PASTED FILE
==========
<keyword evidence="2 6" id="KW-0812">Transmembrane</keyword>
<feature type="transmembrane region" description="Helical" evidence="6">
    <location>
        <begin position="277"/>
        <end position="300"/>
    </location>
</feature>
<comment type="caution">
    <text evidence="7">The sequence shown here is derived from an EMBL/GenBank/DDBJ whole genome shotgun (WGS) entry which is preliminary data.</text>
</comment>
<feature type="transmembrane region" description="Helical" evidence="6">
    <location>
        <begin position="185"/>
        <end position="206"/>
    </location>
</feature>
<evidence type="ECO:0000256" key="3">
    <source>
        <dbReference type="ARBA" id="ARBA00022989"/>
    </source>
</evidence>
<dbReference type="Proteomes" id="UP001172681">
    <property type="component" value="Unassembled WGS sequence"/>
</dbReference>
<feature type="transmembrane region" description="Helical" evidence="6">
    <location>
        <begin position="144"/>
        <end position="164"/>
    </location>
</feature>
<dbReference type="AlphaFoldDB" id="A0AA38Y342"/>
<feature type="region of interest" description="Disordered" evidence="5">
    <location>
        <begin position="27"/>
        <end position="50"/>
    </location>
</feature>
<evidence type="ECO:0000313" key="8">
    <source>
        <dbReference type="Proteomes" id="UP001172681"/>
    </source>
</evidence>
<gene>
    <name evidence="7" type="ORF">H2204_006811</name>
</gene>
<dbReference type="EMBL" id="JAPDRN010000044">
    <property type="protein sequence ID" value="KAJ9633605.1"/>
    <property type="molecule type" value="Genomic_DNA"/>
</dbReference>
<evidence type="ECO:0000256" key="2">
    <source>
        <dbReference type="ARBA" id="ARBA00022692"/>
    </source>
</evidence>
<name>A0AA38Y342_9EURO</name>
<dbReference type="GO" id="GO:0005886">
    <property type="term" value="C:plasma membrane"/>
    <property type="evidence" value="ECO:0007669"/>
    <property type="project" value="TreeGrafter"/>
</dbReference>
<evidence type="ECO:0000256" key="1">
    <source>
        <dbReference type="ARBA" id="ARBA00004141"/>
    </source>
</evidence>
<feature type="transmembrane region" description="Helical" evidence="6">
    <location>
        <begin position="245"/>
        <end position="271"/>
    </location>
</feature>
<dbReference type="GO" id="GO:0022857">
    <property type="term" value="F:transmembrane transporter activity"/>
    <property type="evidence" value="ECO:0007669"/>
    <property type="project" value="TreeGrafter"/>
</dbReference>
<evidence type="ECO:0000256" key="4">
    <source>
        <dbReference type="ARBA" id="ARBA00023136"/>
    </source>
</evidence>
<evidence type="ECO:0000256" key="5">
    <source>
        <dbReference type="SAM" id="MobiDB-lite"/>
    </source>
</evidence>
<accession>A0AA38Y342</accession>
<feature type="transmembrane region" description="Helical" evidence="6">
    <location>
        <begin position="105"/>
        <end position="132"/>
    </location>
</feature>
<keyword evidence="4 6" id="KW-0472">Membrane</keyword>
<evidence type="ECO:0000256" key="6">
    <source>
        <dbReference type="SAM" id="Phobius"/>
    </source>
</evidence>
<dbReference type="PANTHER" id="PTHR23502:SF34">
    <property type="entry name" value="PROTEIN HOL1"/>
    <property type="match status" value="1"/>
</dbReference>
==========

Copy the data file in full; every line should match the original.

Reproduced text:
<keyword evidence="2 6" id="KW-0812">Transmembrane</keyword>
<feature type="transmembrane region" description="Helical" evidence="6">
    <location>
        <begin position="277"/>
        <end position="300"/>
    </location>
</feature>
<comment type="caution">
    <text evidence="7">The sequence shown here is derived from an EMBL/GenBank/DDBJ whole genome shotgun (WGS) entry which is preliminary data.</text>
</comment>
<feature type="transmembrane region" description="Helical" evidence="6">
    <location>
        <begin position="185"/>
        <end position="206"/>
    </location>
</feature>
<evidence type="ECO:0000256" key="3">
    <source>
        <dbReference type="ARBA" id="ARBA00022989"/>
    </source>
</evidence>
<dbReference type="Proteomes" id="UP001172681">
    <property type="component" value="Unassembled WGS sequence"/>
</dbReference>
<feature type="transmembrane region" description="Helical" evidence="6">
    <location>
        <begin position="144"/>
        <end position="164"/>
    </location>
</feature>
<dbReference type="AlphaFoldDB" id="A0AA38Y342"/>
<feature type="region of interest" description="Disordered" evidence="5">
    <location>
        <begin position="27"/>
        <end position="50"/>
    </location>
</feature>
<evidence type="ECO:0000313" key="8">
    <source>
        <dbReference type="Proteomes" id="UP001172681"/>
    </source>
</evidence>
<gene>
    <name evidence="7" type="ORF">H2204_006811</name>
</gene>
<dbReference type="EMBL" id="JAPDRN010000044">
    <property type="protein sequence ID" value="KAJ9633605.1"/>
    <property type="molecule type" value="Genomic_DNA"/>
</dbReference>
<evidence type="ECO:0000256" key="2">
    <source>
        <dbReference type="ARBA" id="ARBA00022692"/>
    </source>
</evidence>
<name>A0AA38Y342_9EURO</name>
<dbReference type="GO" id="GO:0005886">
    <property type="term" value="C:plasma membrane"/>
    <property type="evidence" value="ECO:0007669"/>
    <property type="project" value="TreeGrafter"/>
</dbReference>
<evidence type="ECO:0000256" key="1">
    <source>
        <dbReference type="ARBA" id="ARBA00004141"/>
    </source>
</evidence>
<feature type="transmembrane region" description="Helical" evidence="6">
    <location>
        <begin position="245"/>
        <end position="271"/>
    </location>
</feature>
<dbReference type="GO" id="GO:0022857">
    <property type="term" value="F:transmembrane transporter activity"/>
    <property type="evidence" value="ECO:0007669"/>
    <property type="project" value="TreeGrafter"/>
</dbReference>
<evidence type="ECO:0000256" key="4">
    <source>
        <dbReference type="ARBA" id="ARBA00023136"/>
    </source>
</evidence>
<evidence type="ECO:0000256" key="5">
    <source>
        <dbReference type="SAM" id="MobiDB-lite"/>
    </source>
</evidence>
<accession>A0AA38Y342</accession>
<feature type="transmembrane region" description="Helical" evidence="6">
    <location>
        <begin position="105"/>
        <end position="132"/>
    </location>
</feature>
<keyword evidence="4 6" id="KW-0472">Membrane</keyword>
<evidence type="ECO:0000256" key="6">
    <source>
        <dbReference type="SAM" id="Phobius"/>
    </source>
</evidence>
<dbReference type="PANTHER" id="PTHR23502:SF34">
    <property type="entry name" value="PROTEIN HOL1"/>
    <property type="match status" value="1"/>
</dbReference>